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Naming Exoplanets

With next year being the 20th anniversary of the discovery of the first planet orbiting a main-sequence star outside our Solar System, it’s exciting to think that the official naming of extrasolar planets (exoplanets) and their host stars is becoming a reality.

The International Astronomical Union’s (IAU) Exoplanets for the Public Working Group, which includes astronomers Alain Lecavelier des Etangs, Chris Lintott (Zooniverse founder and PI ), Geoff Marcy, Andrew Cameron, Eric Mamajek, and Didier Queloz, have come up with a process approved by the IAU that will be implemented to allow the public to join in the naming of these distant worlds. The first set of 20-30 exoplanets and their host stars will be formally bestowed names in July 2015, just months before the October anniversary of 51 Pegasi b’s discovery.

Back in July the IAU announced the naming process and how the public will take center stage. Here’s a brief overview of what will happen over the next year. In September astronomy clubs and astronomy-related non-profit organizations will be able to register to take part in the naming process. These groups in October-December 2014 will vote to pick the first set of 20-30 exoplanets to be named from a list of 305 planets discovered before December 31, 2008. Then in December 2014, these clubs, groups, and organizations will submit naming proposals for the planetary systems (both the planets in them and the host star). Valid proposals will then be subject to a public vote in March of 2015. Anyone can vote at that point, and the most popular name will be bestowed as the formal name during the IAU General Assembly meeting in August 2015 in Honolulu, Hawaii. Like named minor planets in our Solar System, these exoplanets will still keep their license plate identifiers (like GJ 436 b) given at discovery as alternate designators , but their formal names will be the ones from the public vote.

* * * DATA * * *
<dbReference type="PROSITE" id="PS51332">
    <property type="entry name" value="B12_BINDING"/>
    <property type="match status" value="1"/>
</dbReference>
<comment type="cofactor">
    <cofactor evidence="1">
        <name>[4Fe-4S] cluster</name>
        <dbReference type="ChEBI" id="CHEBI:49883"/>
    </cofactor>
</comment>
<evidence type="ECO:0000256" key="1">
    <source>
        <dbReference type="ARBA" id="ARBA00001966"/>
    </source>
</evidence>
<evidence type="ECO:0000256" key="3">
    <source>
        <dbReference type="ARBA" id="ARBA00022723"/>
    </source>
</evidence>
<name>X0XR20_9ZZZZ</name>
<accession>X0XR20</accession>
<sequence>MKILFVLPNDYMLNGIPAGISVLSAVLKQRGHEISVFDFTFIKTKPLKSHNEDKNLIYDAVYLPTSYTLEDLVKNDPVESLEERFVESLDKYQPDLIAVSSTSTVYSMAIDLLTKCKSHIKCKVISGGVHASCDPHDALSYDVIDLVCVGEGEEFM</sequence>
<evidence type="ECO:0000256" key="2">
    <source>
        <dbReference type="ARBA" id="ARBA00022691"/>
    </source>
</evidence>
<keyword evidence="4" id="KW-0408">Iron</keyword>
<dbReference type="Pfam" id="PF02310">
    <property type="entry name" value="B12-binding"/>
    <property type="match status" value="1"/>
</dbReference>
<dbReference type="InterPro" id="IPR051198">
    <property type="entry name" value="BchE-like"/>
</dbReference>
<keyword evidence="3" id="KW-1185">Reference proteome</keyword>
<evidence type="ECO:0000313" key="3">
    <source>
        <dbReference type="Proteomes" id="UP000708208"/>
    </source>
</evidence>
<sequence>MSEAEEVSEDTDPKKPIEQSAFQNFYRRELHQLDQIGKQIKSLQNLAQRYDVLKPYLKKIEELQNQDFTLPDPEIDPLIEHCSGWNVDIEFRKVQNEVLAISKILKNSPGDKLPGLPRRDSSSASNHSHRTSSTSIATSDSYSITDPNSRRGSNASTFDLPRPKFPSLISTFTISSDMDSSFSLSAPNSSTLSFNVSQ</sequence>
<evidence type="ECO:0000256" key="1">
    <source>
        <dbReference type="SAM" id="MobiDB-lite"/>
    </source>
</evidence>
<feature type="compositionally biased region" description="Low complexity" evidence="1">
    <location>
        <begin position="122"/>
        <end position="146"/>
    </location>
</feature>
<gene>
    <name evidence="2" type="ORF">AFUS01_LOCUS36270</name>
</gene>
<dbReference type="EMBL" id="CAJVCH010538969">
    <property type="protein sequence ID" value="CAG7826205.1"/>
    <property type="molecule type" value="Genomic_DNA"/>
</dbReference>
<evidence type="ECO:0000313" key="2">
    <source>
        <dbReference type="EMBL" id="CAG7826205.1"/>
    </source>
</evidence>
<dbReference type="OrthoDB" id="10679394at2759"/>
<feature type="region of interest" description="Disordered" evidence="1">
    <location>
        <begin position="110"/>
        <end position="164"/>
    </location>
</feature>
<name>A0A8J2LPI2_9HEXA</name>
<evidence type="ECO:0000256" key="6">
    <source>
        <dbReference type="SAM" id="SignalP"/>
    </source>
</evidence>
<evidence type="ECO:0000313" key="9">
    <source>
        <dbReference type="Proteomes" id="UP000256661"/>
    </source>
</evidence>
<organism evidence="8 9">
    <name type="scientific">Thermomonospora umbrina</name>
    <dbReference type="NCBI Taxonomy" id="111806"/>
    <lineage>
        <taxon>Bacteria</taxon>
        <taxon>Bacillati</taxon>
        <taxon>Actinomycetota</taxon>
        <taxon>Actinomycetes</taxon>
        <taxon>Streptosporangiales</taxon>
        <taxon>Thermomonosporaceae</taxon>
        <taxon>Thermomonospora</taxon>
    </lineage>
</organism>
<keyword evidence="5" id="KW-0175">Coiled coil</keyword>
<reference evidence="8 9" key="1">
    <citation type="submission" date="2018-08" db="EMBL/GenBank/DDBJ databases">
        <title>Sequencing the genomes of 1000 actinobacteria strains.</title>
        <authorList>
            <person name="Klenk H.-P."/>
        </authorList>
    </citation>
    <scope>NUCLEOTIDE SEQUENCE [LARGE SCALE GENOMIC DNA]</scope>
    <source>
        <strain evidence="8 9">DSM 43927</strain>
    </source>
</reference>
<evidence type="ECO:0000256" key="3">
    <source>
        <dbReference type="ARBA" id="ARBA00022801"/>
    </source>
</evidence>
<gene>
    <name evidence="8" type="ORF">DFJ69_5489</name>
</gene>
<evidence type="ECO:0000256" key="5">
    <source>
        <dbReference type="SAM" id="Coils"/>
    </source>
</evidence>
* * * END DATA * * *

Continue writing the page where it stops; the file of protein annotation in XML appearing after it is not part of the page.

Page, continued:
One day in the future PH1b and PH2b will likely be offered a similar opportunity to be named. I fully expect when that happens that the Planet Hunters community will submit a proposal for their names. At this point, the Planet Hunters science team is fairly confident that Planet Hunters counts as an online non-profit astronomy organization and will be able to take part in voting on which systems should be named and submitting a naming proposal. Watch this space over the coming months for updates and further news as the IAU naming process gets underway.

You can learn more on the specifics and the rules and regulations of the exoplanet naming process at the IAU and Zooniverse’s NameExoWorlds website:

(Full disclosure- I’m on the science teams for two astronomy/planetary science-based Zooniverse projects. I’m not involved in any way with creation or implementation of this IAU initiative, but I work with collaborators who are)


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